Currently in San Antonio, we are piloting two pathways to upskilling featuring the Lab’s 21st Century Skills Badges: Skillsbooster, a 21st Century Skills Badge bundle, and Certificate Plus, a certificate pathway with a Badge embedded into the introductory course. Both pilots aim to provide incumbent workers the necessary skills to ascend into advanced roles. Testing these programs with Goodwill’s frontline retail workers allows us to learn from and design for a population that is in danger of being left behind in a rapidly-changing knowledge economy. 


Here are three things that we have learned in our work thus far:

1. The barriers to upskilling are just as important as the upskilling pathway itself
An upskilling program is only as good as one’s ability to access and fully engage with it. Upskilling efforts have the potential to fall flat if employers are not intentional about ensuring that everyone has access to them.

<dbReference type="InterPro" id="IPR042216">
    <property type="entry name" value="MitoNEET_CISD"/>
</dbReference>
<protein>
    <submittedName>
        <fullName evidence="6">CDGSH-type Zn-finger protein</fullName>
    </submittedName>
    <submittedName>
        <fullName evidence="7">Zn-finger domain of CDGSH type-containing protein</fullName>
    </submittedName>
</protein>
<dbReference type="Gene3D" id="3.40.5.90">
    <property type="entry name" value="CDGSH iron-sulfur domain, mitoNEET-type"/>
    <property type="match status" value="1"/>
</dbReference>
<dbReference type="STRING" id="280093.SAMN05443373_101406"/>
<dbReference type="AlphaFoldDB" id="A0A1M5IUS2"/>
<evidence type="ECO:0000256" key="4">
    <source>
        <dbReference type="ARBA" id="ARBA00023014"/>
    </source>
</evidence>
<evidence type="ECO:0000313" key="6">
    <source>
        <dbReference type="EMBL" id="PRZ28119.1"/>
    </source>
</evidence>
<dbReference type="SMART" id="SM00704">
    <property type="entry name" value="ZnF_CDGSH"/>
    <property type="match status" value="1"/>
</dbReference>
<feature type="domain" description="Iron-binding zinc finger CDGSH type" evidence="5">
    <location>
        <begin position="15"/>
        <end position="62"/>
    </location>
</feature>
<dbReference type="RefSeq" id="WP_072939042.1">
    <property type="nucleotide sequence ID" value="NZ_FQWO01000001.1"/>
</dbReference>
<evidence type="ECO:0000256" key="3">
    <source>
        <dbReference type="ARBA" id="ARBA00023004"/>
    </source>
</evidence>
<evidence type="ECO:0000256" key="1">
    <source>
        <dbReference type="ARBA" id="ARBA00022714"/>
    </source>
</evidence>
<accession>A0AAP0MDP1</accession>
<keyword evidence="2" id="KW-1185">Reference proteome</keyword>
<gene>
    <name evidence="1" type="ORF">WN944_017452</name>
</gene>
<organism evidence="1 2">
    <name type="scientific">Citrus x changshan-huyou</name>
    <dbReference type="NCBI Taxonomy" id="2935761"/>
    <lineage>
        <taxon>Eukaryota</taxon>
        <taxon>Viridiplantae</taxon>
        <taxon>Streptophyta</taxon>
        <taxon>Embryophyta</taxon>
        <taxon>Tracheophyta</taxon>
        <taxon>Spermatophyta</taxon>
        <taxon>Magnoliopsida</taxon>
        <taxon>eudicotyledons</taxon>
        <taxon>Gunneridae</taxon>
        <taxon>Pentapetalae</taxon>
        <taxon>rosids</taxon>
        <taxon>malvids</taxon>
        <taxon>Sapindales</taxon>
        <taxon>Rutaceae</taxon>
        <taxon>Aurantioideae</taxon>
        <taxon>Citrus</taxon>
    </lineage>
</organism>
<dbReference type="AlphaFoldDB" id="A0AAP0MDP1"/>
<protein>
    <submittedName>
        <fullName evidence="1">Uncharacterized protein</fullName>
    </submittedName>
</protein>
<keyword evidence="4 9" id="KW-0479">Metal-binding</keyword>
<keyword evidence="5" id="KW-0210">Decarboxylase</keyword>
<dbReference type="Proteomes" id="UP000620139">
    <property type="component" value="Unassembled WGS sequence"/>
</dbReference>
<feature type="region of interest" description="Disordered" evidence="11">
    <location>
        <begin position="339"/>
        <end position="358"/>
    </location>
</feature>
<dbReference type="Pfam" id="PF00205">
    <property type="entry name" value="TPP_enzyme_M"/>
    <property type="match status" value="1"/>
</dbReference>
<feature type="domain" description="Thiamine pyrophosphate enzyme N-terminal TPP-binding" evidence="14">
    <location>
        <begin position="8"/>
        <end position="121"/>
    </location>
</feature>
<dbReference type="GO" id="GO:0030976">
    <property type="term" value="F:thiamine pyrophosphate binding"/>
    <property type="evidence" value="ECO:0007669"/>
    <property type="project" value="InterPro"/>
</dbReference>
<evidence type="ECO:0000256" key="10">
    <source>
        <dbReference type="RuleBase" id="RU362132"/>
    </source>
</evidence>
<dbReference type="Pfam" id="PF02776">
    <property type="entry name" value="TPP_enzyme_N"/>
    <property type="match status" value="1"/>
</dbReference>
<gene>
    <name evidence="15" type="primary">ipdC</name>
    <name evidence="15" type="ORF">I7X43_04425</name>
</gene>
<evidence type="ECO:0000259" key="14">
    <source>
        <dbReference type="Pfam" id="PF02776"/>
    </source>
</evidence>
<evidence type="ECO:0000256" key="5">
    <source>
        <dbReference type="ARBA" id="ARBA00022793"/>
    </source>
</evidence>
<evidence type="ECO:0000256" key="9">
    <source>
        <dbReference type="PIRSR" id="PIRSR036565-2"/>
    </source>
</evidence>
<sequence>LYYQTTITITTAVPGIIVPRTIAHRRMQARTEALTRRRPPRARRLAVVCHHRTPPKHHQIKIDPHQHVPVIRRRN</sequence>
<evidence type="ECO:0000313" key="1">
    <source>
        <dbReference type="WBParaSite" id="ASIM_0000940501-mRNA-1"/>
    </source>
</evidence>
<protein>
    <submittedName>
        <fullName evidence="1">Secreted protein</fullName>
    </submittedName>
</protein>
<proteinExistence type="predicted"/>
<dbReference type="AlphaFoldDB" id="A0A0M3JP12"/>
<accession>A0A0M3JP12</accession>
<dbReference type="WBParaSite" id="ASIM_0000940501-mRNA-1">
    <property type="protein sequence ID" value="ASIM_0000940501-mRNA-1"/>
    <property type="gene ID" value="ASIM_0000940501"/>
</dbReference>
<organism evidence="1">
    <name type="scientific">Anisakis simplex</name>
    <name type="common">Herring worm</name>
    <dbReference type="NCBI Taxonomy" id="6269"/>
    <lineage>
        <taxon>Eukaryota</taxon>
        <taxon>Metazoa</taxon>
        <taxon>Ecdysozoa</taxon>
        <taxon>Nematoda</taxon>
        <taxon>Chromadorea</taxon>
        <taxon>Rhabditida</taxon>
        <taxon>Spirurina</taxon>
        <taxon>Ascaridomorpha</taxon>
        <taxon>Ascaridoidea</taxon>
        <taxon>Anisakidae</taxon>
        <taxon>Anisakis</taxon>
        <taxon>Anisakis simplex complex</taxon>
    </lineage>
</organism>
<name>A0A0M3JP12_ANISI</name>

In San Antonio, we worked closely with Goodwill San Antonio to identify and understand fundamental barriers that had prevented employees from participating in prior upskilling programs. While an online learning experience is the most accessible approach for employees, we have learned that it can also create an additional barrier for learners who are unfamiliar with using computers or navigating online environments.

Access to financial resources also continue to be a barrier for employees looking to upskill. Many employers feature tuition reimbursement programs that incentivize degree and credential completion, but finances become a barrier for those who cannot afford to make the initial investment in their education and/or who don’t qualify for federal financial aid. Goodwill San Antonio realized this and evolved their current tuition reimbursement policy into a “last dollar match” program. Through a third-party billing relationship established directly with Palo Alto College, the organization is able to cover the remaining tuition costs for the certificate program after financial aid has been awarded.

Employers of low-skill workers should consider both building in digital literacy training and financial supports as pathways to upskilling.

2. Collect data early and often to justify the upskilling investment